“This was probably harder fought for than any of the other territory,” said 1st Lt. Corey Walker about the Montreal bypass. The company, which is pushing south to the Arghandab River, is attacked nearly every day. They’ve suffered multiple IED blasts, and more than 20 soldiers have been injured.

“When you’ve sacrificed lives for a piece of ground, it becomes more than a piece of tactical terrain. The war for us is this 800 meter stretch of road,” Walker said.

Third Platoon knows about sacrifice. Since deploying, all seven of the soldiers the company has lost have come from 3rd Platoon. Along with the five deaths on Thursday, Spc. Preston Dennis was killed in April in an IED strike and Pfc. Corey Johnson was killed in May when his vehicle was ambushed in a recoilless rifle attack.

The soldiers of Company C have forged an alliance known only to the infantry soldier. They share the misery of extreme suffering, the filth and the physical and emotional scars earned together.

Since the attack, soldiers have been remembering the best of those who were killed Thursday.

“They’re what the infantry is all about. They were just willing to do anything for you, for each other,” Urzua said.

Frank, the squad leader, was a family man and the father figure whom so many looked up to. Lay was the athlete and the fast learner who could figure anything out. Morris was a college boy who could take it as well as he could give it, and though he deployed late, he fit right in. Freeman was the martial artist who could do a hilarious Bill Cosby impression. Lopez, the nicest soldier anybody ever met, was always the first to help out. His smile never left his face, soldiers said.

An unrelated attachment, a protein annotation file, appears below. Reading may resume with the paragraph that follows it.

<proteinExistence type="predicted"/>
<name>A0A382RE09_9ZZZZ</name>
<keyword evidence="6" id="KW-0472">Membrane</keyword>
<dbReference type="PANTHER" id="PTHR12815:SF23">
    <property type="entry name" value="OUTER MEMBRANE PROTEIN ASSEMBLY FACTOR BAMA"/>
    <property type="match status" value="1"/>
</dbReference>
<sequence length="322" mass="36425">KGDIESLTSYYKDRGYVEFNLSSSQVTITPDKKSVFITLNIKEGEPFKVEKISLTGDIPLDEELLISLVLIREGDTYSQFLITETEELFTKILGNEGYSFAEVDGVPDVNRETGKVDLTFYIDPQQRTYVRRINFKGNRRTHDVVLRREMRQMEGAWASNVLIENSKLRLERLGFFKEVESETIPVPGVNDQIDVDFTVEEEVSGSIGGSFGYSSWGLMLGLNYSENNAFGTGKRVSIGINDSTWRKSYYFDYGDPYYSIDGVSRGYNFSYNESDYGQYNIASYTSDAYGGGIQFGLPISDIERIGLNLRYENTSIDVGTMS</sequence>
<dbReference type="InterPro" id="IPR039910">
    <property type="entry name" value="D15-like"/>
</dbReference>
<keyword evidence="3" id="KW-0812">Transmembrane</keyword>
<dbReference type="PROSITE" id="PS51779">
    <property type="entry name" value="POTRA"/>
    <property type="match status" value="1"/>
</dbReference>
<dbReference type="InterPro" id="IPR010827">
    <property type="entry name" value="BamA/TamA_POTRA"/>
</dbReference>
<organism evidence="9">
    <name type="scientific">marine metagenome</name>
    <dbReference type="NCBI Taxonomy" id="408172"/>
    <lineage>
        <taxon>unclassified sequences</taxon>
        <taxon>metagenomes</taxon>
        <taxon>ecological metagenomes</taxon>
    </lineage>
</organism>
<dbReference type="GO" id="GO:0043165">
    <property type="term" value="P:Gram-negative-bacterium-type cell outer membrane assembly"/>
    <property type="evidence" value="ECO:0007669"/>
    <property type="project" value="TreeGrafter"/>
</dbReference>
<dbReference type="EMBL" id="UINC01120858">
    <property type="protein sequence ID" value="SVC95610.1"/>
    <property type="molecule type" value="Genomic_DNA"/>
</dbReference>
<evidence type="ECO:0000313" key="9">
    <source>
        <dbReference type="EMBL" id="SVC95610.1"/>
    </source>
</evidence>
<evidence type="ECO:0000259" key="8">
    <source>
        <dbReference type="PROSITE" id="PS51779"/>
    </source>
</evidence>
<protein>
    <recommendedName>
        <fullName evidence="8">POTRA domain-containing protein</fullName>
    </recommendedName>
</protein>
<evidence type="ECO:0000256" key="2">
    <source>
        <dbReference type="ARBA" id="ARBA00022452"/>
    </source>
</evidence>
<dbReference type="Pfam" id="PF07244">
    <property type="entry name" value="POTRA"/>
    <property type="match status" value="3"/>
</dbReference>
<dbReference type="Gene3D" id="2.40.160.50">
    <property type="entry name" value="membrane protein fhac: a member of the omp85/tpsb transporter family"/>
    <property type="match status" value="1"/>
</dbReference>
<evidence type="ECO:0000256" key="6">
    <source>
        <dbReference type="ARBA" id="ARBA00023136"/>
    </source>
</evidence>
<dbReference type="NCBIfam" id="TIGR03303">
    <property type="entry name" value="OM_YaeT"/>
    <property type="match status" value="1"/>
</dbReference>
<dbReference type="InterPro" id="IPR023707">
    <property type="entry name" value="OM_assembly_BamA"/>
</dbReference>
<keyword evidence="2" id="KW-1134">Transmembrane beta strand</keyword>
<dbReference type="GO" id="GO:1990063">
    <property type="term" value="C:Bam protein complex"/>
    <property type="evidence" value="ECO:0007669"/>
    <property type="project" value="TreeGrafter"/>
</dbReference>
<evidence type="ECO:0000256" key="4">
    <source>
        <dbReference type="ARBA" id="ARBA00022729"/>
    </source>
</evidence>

As soldiers look to get on with their mission, they know they have each other but worry about the families back at Fort Drum, N.Y., and wish they could be there for them. Some wonder if they’re becoming part of a forgotten war.

“People back home don’t even know we still got people dying out here,” 3rd Platoon’s Spc. Jordan McDaniel said.

The five soldiers from Company C were among seven NATO servicemembers killed in Afghanistan on Thursday, and their deaths follow the crash of a Chinook helicopter in Wardak province, where 30 U.S. servicemembers were killed.

But Company C is nothing if not resilient.

“It’s terrifying getting back in a vehicle after you’ve seen what can happen,” Eric Gregory, staff sergeant and 3rd Platoon senior squad leader, said. “Everyday we’re faced with a choice to take the hard right over the easy wrong. This platoon will not give up. They’re kicking.”

Insurgent attacks will not force them out, Gregory said.

“They want to crush our hopes. They want to demoralize us. It’s not working. Those are their tactics, but we’re still here, every day. Until we accomplish the mission, we’re not going anywhere.”


Soldiers from Company C and Scout Platoon, 1st Battalion, 32nd Infantry Regiment, 3rd Brigade Combat Team, 10th Mountain Division salute as soldiers killed in an improved explosive device strike are flown from Combat Outpost Nalgham to Kandahar Air Field in Afghanistan on August 11, 2011.